- Kausha Donovan, left, at a National Military Spouse Network event in Arlington with founder Sue Hoppin. (Photo: TBD Staff)
Correction: An earlier version of this article stated that Kausha Donovan previously worked in the data entry field. Her previous job was actually as a cash poster for a retail bank called First Capital Corp.
Pentagon City resident Kausha Donovan is crossing her fingers after yesterday's job interview at the Navy Memorial.
It took her nearly two years to get it, after she moved to Arlington in 2008 with her husband, Robert, who is a lieutenant in the Coast Guard.
Without contacts in the area, Donovan, 30, was faced with few prospects of a career path job, even though she has a degree from Oklahoma State University and experience in the
data entry banking field. All she could find was a part-time job at Starbucks.
Until, that is, she met Sue Hoppin, founder of the National Military Spouse Network. Hoppin, a military spouse whose experience when she moved back to the D.C. area was not unlike Donovan's, started the network three months ago to provide support for spouses that are seeking jobs in their career paths.
The group has held networking events around D.C., and is hoping to expand into other military-heavy areas. At such an event Aug. 16 at EatBar in Arlington, Donovan and Hopping talk about how the interview was a direct result of someone else in NMSN reaching out when she was going to leave the job at the Navy Memorial.
"We just made the introduction, and she followed up, it worked well," Hoppin says. "That's what we were hoping for. We're not in the business of finding people jobs, we're just trying to make those connections."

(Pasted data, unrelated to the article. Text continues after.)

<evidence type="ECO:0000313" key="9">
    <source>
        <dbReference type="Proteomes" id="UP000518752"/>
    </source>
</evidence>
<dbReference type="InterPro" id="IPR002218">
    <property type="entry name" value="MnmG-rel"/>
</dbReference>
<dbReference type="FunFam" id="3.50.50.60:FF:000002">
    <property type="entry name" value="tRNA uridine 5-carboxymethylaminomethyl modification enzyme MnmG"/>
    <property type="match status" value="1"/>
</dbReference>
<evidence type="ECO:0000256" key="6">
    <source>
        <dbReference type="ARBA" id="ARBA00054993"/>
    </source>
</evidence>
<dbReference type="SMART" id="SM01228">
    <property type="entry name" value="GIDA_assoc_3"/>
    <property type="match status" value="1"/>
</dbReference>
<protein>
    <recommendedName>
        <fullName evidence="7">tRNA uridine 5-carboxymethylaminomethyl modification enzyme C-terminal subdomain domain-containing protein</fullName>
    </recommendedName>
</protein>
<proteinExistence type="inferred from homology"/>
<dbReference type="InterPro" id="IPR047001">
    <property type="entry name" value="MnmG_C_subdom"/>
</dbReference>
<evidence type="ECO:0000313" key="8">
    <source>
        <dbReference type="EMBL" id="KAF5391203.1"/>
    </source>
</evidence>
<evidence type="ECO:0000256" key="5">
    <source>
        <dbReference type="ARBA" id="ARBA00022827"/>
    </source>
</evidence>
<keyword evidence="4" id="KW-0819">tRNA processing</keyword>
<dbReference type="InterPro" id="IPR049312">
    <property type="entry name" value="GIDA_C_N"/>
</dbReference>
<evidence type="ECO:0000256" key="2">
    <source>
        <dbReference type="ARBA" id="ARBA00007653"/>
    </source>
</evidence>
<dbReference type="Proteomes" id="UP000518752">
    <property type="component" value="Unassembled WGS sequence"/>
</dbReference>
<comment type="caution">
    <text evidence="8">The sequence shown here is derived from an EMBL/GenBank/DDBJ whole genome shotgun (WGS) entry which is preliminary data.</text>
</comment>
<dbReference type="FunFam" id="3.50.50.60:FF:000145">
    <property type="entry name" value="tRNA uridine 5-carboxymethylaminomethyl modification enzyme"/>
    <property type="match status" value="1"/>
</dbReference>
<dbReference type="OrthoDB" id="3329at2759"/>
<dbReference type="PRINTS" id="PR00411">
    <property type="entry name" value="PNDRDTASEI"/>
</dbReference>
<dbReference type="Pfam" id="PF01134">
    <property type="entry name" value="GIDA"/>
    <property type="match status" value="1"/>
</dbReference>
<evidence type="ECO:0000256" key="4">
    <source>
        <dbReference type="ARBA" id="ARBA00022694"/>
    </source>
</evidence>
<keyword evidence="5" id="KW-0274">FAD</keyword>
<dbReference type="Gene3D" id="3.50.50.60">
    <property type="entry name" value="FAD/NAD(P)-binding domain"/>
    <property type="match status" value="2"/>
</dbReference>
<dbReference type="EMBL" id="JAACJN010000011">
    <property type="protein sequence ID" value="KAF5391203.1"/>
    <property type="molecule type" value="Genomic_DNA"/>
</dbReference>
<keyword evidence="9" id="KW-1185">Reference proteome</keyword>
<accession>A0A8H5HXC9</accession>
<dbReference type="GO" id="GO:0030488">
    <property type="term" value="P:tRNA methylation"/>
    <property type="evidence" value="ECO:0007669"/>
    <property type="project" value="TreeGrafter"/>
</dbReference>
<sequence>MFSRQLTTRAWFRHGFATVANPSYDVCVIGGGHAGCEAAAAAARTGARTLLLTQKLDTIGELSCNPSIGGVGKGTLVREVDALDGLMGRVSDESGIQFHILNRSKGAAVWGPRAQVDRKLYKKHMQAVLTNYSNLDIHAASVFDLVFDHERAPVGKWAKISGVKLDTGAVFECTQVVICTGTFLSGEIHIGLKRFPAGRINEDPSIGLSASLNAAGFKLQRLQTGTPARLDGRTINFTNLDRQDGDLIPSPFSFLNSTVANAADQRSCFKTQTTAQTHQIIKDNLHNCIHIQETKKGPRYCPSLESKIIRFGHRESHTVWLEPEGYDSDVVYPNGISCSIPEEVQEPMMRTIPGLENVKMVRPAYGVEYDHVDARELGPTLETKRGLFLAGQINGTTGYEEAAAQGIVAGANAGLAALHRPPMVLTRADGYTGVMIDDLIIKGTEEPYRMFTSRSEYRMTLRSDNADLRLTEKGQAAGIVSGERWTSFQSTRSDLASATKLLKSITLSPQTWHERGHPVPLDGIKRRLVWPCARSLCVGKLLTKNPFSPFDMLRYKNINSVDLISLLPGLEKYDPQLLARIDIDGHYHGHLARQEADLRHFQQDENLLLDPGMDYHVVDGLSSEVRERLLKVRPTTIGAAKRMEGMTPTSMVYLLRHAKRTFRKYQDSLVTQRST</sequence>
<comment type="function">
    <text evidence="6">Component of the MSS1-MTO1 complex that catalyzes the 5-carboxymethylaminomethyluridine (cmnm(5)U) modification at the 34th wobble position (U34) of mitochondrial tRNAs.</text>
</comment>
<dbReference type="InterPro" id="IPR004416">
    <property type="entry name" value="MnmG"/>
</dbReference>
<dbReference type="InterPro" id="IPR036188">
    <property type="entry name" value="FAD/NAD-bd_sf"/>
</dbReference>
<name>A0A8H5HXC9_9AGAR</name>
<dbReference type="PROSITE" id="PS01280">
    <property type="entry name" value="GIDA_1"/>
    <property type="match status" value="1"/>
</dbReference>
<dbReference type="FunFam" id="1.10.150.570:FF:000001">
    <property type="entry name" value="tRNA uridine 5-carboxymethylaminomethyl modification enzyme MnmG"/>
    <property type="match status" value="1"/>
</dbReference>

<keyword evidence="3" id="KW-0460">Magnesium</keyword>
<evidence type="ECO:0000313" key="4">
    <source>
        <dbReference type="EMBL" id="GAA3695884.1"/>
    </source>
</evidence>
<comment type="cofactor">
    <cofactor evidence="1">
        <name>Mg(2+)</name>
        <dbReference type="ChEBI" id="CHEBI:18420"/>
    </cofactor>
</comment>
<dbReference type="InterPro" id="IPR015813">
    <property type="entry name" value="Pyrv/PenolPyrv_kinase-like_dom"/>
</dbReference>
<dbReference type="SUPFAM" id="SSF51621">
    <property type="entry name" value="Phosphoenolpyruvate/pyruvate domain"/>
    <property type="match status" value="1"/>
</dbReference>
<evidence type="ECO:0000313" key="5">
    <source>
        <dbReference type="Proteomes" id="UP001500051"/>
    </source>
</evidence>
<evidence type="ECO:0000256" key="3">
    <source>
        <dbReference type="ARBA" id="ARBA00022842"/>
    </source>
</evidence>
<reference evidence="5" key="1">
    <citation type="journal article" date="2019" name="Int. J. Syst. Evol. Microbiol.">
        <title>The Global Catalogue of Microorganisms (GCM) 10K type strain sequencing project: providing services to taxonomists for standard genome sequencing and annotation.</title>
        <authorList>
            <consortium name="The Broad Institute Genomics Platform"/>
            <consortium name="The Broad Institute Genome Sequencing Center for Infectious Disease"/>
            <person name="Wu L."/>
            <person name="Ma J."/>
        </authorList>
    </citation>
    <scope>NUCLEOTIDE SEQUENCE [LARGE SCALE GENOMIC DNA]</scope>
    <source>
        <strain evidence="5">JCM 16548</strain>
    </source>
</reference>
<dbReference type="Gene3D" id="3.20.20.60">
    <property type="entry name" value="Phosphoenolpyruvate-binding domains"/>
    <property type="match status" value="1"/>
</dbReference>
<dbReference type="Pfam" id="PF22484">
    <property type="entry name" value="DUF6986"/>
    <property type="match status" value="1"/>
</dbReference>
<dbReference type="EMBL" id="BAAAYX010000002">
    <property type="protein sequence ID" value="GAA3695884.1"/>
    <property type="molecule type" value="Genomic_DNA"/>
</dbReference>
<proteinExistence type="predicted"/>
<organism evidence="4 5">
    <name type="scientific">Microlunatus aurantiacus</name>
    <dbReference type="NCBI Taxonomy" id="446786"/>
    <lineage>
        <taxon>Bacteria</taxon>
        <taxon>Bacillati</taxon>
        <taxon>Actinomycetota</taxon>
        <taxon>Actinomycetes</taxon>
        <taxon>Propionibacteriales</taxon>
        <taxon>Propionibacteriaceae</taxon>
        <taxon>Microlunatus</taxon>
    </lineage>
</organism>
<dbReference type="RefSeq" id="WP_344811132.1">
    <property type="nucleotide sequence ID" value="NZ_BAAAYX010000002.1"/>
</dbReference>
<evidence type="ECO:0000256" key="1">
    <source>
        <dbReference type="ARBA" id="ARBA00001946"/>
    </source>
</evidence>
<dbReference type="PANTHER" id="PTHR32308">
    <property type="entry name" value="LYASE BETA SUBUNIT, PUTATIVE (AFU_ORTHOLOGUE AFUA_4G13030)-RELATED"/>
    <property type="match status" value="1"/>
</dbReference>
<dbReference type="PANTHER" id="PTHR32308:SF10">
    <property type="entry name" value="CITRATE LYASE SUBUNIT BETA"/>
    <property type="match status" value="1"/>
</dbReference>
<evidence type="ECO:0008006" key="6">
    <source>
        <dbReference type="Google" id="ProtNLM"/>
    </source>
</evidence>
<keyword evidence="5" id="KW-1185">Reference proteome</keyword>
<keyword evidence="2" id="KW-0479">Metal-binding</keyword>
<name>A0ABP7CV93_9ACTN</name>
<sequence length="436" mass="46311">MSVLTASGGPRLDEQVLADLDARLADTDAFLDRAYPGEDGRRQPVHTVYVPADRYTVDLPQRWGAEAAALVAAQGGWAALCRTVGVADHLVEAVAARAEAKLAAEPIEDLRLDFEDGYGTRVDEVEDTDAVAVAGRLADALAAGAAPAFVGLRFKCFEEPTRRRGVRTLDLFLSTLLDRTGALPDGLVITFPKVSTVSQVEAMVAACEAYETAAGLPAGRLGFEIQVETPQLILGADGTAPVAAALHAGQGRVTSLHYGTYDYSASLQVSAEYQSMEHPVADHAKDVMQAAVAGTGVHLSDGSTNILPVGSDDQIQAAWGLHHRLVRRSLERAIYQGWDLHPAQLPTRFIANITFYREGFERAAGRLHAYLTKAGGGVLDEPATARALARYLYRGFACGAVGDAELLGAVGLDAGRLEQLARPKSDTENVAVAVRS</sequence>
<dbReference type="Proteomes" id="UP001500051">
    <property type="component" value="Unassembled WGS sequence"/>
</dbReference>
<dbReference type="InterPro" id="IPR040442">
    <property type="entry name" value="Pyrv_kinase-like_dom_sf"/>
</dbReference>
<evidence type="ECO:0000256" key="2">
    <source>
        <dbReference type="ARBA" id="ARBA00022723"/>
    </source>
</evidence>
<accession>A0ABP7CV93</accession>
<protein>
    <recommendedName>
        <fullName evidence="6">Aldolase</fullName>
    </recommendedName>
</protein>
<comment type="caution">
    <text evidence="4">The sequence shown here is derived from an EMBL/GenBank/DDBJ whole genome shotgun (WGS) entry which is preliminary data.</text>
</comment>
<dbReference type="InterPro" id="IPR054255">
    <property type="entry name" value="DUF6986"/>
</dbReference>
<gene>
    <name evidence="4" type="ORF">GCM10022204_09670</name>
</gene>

Donovan said she thought the interview for the data entry job went very well. "They're very excited that I was a military spouse," she said.
"The reality is, it is in who you know," Hoppin said of job seeking in the area. "If you're a military spouse, but the time you meet those people, it could be time to move again. We're trying to give them a jump start."
Hoppin knows all too well how difficult it can be. She returned to D.C. with her husband eight years ago with a bachelor's and a master's degree and speaking three languages. She thought she'd have no trouble finding a position as an intelligence analyst or a similar job.
Instead it took months, and when the FBI finally offered her a position, it required her to relocate — something that wasn't possible. She ended up starting the program for military spouses at the Military Officers Association of America. Then, earlier this year, she "felt called to help spouses on a more personal level."
"I was talking to a lot of people that wanted to hire military spouses," she says. "So I said, 'this is not rocket science.'"
At the EatBar event, military spouses, many of them now living around the Arlington area, were networking with representatives from federal contracting companies including CSC, Integrated Finance & Accounting Solutions, and Tutor.com, which runs the military's tutoring and education services.
Hoppin says the networking events, especially ones held in people's own neighborhoods on a personal level, have helped make many connections like Donovan's. "They all moved here at some point for some reason other than themselves," she said of the group networking. "This way, it's not so scary if you're coming to meet other military spouses."